BikeRadar’s High-Mileage Heroes | Matthew’s Speedplay Zero pedals

Matthew’s road pedals of choice for over a decade

Well used Speedplay pedals

Speedplay’s distinctive lollipop-shaped road pedals are old enough to vote, and I’ve been using them for over a decade, racking up thousands of miles in all weathers.

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Speedplay pedals are not without their quirks but, as well as appreciating their unique features, I’ve long been impressed by their durability, and I’ve only ever had to retire a pedal after a serious crash.

Speedplays may not be for everyone, but to my mind they definitely deserve a place in the pantheon of High-Mileage Heroes.

BikeRadar’s High-Mileage Heroes

High-Mileage Heroes is a new series on BikeRadar showcasing the products that have stood the test of time and become part of our everyday riding.

These aren’t reviews, but rather a chance to talk about the kit we depend on and the products we choose to use when we’re not reviewing fresh gear. 

Why choose Speedplays anyway?

Red Speedplay Zero pedal
Speedplay Zero pedals have a unique design that just seems to work for me.
Matthew Loveridge / Immediate Media

The Speedplay Zero’s USP is that it’s a double-sided road pedal with fully adjustable, non-centring float.

This is achieved by housing the engagement mechanism in the cleat, which clips over the pedal, rather than into it.

Speedplays have been used by many pro riders over the years and they’re popular with bike fitters because there’s so much scope for adjustment. They’re also pretty darned light and offer low stack height compared to some alternatives.

I can’t actually remember how I chose Speedplay Zeros for my first road pedals, but the decision was likely influenced by the countless hours I spent on bike forums in the early days of my cycling career.

As someone with slightly wonky physiology and occasionally grumbling knees, the free float appealed, and also they just looked cool and different to the mainstream.

I’ve since dabbled with other systems and these days I do a lot of miles on gravel bikes fitted with SPDs, but I always come back to Speedplays for pure road riding.

More like Slowplay when I’m riding them, eh

Colnago V3Rs
Speedplays have accompanied me on every press launch I’ve attended over seven years of working for BikeRadar.
Nicola Vettorello/ Colnago

I’ve used Speedplay Zeros for almost all of my road riding for around 12 years, logging countless miles through all seasons on an endless succession of my own bikes, and ones I’m testing for BikeRadar.

I am intimately familiar with their foibles – the cleats really don’t like it when you stand on a muddy verge, for example – and I’ve spent many happy moments pumping grease through the pedal bearings to keep them running smoothly.

The connoisseur’s choice is definitely the stainless-steel spindle version of the Zero. The cheaper chromoly model is functionally identical but the spindles tend to rust where the paint rubs off, which just doesn’t look very nice.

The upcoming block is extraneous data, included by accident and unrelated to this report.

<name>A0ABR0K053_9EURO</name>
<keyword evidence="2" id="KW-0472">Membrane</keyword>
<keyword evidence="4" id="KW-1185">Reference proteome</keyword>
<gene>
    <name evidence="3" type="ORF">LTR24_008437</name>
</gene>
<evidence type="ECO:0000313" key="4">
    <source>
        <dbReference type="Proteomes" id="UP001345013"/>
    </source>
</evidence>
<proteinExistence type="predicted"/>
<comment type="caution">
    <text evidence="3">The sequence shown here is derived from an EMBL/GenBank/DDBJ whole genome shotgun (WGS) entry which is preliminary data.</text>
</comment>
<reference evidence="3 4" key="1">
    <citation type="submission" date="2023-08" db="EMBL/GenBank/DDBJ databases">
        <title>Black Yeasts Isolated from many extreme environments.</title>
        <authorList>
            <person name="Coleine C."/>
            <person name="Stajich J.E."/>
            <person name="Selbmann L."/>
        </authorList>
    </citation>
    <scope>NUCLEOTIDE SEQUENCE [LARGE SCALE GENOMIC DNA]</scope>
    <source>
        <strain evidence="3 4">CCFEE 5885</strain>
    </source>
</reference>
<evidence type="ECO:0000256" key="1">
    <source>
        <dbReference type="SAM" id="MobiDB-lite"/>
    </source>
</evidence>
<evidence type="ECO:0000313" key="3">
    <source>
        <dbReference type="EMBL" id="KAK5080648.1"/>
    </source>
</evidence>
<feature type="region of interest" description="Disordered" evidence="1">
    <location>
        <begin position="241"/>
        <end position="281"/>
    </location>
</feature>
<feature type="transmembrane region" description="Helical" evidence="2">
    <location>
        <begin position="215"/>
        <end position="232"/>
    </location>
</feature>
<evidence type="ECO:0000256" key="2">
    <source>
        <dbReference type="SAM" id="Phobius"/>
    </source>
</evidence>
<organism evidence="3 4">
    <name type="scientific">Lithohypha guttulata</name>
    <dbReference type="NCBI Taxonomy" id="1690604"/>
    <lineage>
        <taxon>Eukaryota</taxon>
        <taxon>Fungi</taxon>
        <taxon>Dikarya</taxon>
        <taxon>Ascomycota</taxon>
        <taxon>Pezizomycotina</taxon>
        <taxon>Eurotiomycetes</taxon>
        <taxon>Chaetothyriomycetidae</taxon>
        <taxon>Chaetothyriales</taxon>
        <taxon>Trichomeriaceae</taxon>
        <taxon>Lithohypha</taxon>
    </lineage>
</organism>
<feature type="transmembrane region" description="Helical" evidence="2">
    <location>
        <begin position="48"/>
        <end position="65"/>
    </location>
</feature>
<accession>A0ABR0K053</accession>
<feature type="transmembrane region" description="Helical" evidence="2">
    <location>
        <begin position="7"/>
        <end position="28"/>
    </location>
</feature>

I’m an avowed fan of the niche Zero Pavé too, now sadly discontinued in the Wahoo shake-up (see below).

Wear, tear and crashing

The only real failure I’ve ever experienced using Speedplays was a snapped cleat spring, likely the result of me totally ignoring manufacturer recommendations on cleat longevity.

An advantage of the cleat design is that the spring experiences the most stress during clipping in and clipping out, when it needs to flex. This means if it’s going to fail, it’s very unlikely to do so under pedalling loads, which would be much more dangerous.

When the spring snapped I was able to keep riding with one foot clipped in – annoying, but not the end of the world. Since that incident, I’ve kept a spare cleat spring stashed with my multi-tool.

Ratchet kit plus tyre lever and Speedplay cleat spring
The spare cleat spring lives in my trusty Topeak Ratchet Rocket Lite‘s case.
Matthew Loveridge / Immediate Media

Aside from destroying a pedal in a bad crash over ten years ago (my elbow still bears the scars from sliding along the road), I’ve never succeeded in abusing a Speedplay pedal to the point where I’d consider it unusable.

The plastic pedal bodies do suffer wear, which allows the cleats to rock side-to-side slightly, but the bearings just keep soldiering on with occasional grease injections.

The old-style cleats suffered rapid wear to their outer plates from walking, but I made extensive use of covers including Speedplay’s own Coffee Shop Caps and aftermarket Keep on Kovers, both since rendered obsolete by the move to a walkable cleat design.

Speedplay is dead, long live Speedplay

Side-by-side comparison of new and old Speedplay pedals
The new Wahoo Speedplay pedals are closely related, but subtly different to their predecessors (right).
Matthew Loveridge / Immediate Media

In 2019 Wahoo acquired Speedplay and, earlier this year, the pedal range was revamped. I’m currently testing the new design, in fact.

Now, the Zero name only applies to the stainless-steel spindle version, but the fundamentals of the pedals haven’t changed; they’re functionally almost identical to the ones I’ve used for years, with some key updates aimed at making them more durable and user-friendly.

As someone who likes maintainable kit, I’m slightly sad the bearings are now sealed for life – we’ll have to wait and see how durable they really are – but I’m pleased Speedplays seem to be here to stay, and that the new pedals and cleats are backward compatible.

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Will I be writing another piece like this in 10 years about the Wahoo Speedplays? Watch this space.